‘Naturopathy cheaper, more accessible than regular medicine’

Naturopathy is an easily accessible and less expensive system to approach for the people of India, said S Gandhiselvan, Union Minister of State for Health and Family Welfare .
Gandhiselvan was in the city to visit the National Institute of Naturopathy (NIN) here on Wednesday.He spoke about the scope of naturopathy along with the conventional medicine.
“A blend of naturopathy and other systems of medicine will be very useful for the treatment of the ailments and improve the public Health.”Systems such as Naturopathy and Yoga play key roles in the present health scenario and are expanding across the country and abroad,The NIN, which is celebrating its silver jubilee, on Wednesday announced the construction of a new treatment section building in order to upgrade its treatment facilities. The foundation stone was also laid.
Source:Indian Express

Canadian Actress Lisa Ray says hot yoga key to her cancer survival

 Canadian actress Lisa Ray says she's easing back into the spotlight with projects that include plans to open a hot yoga studio just outside Toronto.The "Water" star says Moksha yoga, which is practised in a heated room, was an "essential element" of her journey back to health after being diagnosed with a rare form of cancer.
Ray announced in 2009 that she was suffering from multiple myeloma, which attacks the bone and can be fatal.
She embarked on an intense treatment regime that put the cancer in remission last year.
Now, the 38-year-old says she's got an "eclectic" mix of projects on the go, including a six-part travel series she's hosting for Discovery Channel International in India.She says she plans to open a yoga studio in Brampton, Ont., in late February or March, and is eager to share the benefits of the practice.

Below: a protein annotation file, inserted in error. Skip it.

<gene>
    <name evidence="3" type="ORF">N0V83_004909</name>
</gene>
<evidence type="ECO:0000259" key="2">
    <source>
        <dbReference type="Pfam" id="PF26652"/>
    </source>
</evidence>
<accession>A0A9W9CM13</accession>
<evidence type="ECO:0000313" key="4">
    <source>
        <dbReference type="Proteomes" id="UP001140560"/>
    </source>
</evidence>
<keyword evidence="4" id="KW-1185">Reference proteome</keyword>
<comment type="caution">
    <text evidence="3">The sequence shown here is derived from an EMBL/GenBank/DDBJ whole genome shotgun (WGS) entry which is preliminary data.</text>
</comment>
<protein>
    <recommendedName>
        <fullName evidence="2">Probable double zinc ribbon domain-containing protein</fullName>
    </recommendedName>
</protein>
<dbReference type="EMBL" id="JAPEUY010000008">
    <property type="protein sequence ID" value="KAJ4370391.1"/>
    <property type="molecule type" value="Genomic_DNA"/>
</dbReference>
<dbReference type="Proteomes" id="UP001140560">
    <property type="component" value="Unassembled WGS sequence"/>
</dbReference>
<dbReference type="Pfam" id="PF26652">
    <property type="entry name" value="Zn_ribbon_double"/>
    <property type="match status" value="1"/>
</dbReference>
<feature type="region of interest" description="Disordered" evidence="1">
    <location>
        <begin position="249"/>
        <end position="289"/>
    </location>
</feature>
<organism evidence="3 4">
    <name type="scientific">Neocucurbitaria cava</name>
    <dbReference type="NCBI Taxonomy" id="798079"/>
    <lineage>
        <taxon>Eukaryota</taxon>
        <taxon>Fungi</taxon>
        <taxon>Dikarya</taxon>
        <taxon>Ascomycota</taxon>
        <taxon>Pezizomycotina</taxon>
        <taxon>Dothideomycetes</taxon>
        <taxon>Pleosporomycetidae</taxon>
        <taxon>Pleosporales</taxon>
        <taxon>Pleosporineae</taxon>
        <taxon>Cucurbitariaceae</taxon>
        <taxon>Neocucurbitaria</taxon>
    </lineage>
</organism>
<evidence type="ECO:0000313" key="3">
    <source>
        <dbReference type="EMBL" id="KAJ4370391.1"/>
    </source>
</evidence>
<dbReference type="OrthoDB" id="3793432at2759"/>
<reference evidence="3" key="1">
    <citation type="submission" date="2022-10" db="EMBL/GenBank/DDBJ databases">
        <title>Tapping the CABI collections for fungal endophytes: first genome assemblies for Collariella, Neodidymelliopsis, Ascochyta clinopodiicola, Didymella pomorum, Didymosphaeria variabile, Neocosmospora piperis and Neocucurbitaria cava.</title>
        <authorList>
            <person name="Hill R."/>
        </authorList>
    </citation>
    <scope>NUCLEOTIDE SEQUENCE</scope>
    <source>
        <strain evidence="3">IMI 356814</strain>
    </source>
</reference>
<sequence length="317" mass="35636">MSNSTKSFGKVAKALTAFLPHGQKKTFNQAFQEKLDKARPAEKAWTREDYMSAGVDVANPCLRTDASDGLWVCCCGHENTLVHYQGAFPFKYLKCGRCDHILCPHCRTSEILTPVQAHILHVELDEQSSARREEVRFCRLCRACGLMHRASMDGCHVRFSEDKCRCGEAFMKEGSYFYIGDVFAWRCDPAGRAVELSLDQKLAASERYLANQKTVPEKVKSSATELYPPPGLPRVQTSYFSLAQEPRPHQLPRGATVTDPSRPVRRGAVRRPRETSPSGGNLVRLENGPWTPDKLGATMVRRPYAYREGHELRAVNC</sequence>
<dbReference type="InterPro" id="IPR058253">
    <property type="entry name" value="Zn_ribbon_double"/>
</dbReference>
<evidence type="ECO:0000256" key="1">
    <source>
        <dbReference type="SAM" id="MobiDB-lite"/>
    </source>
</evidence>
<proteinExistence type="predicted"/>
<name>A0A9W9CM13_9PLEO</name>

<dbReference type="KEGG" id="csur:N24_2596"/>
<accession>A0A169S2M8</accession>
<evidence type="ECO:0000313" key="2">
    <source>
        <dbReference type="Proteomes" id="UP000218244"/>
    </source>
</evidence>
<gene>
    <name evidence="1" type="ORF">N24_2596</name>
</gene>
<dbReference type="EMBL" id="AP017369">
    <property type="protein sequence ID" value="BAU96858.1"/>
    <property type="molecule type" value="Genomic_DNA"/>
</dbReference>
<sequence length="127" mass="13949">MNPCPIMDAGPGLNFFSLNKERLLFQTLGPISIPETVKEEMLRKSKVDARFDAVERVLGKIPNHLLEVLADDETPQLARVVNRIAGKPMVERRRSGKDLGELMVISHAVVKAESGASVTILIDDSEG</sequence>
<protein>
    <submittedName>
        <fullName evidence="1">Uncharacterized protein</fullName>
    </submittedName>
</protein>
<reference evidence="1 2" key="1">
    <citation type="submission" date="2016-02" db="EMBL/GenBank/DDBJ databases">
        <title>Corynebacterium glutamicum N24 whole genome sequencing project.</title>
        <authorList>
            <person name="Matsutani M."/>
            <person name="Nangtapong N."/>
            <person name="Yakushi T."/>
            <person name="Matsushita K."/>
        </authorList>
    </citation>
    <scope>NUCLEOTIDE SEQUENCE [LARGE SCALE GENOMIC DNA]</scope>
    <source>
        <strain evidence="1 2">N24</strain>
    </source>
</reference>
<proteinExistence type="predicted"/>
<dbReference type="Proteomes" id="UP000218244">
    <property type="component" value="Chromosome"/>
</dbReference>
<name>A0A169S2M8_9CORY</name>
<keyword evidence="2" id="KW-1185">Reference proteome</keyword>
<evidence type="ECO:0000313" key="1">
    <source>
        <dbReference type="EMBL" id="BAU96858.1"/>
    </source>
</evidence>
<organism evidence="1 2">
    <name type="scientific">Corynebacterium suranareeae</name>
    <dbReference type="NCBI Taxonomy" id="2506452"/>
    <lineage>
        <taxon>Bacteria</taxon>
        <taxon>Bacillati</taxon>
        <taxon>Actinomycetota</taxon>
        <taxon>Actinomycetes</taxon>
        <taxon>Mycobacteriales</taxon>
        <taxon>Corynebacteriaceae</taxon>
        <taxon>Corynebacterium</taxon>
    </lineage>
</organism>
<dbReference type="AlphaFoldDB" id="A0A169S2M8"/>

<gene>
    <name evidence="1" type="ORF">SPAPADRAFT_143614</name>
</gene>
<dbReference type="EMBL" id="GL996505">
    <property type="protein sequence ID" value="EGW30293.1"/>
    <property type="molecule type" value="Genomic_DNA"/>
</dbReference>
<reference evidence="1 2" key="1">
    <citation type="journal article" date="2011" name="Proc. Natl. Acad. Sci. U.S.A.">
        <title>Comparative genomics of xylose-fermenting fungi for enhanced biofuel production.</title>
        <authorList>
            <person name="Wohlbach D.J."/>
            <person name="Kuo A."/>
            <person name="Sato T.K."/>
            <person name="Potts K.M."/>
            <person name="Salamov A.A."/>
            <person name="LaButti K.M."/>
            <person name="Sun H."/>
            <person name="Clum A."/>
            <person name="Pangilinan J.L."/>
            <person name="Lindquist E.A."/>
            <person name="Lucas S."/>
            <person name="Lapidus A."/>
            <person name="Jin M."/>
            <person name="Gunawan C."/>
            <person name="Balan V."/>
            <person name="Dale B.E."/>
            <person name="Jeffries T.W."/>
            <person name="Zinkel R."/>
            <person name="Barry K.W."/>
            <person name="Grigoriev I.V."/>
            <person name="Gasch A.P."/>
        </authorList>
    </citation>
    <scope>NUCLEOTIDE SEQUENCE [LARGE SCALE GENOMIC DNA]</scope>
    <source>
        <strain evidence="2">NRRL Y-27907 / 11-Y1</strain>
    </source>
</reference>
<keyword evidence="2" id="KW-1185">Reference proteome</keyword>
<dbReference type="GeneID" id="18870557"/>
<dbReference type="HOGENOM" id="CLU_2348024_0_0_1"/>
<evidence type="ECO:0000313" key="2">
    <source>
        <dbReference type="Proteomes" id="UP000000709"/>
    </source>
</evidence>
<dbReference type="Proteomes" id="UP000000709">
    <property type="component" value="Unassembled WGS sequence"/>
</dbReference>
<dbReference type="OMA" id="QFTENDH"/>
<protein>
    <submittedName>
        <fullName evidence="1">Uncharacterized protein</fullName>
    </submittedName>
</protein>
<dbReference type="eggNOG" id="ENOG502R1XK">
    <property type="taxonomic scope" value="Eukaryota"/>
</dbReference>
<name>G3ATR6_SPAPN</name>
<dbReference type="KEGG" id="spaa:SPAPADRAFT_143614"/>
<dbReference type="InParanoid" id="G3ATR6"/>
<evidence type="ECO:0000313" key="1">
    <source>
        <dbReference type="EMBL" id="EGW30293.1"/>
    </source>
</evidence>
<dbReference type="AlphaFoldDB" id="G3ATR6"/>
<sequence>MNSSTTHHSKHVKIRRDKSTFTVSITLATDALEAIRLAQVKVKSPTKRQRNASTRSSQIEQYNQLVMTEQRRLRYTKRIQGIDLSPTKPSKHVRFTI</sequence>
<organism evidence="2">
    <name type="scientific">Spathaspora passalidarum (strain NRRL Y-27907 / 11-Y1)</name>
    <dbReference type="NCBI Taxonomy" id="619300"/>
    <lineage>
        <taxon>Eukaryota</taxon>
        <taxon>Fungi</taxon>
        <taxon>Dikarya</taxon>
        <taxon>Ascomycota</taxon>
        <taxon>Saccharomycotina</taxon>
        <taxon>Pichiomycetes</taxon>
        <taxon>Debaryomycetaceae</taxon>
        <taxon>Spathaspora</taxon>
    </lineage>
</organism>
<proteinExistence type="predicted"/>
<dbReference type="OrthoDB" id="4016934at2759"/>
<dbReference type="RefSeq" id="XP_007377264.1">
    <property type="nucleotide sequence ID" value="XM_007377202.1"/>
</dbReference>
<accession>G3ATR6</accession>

"Life's great and I'm really thankful. I'd say this is my rebirth in a sense, my resurrection and I'm taking that very seriously but with a light touch," Ray says."Whatever I do I make sure it's aligned with my core values of having fun, friends, family, and doing stuff that just makes sense to me."

Wednesday, 12 January 2011

India needs more health workers: Lancet

While reliable data on health workers in India is difficult to obtain, a report in The Lancet: India series says that the country has roughly 20 health workers per 10,000 population.The figure is arrived at when the workforce is calculated including allopathic doctors (31%), nurses and midwives (30%), pharmacists (11%), practitioners of ayurveda, yoga and naturopathy, unani, siddha, and homoeopathy (9%), and others (9%).In their paper ‘Human Resources for Health in India’, experts Mohan Rao, Krishna D Rao, A K Shiva Kumar, Mirai Chatterjee and Thiagarajan Sundararaman have called for urgent reforms. Associated with the Public Health Foundation of India, Rao regrets the absence of adequately trained health-care providers in public and private sectors.The National Rural Health Mission has brought in Ayurveda, Yoga, Unani, Siddha and Homeopathy (AYUSH) services into mainstream medicine and by helping accredit 70,000 social health activists.
Source:Indian Express

Maharashtra’s first geriatric centre to come up at JJ Hospital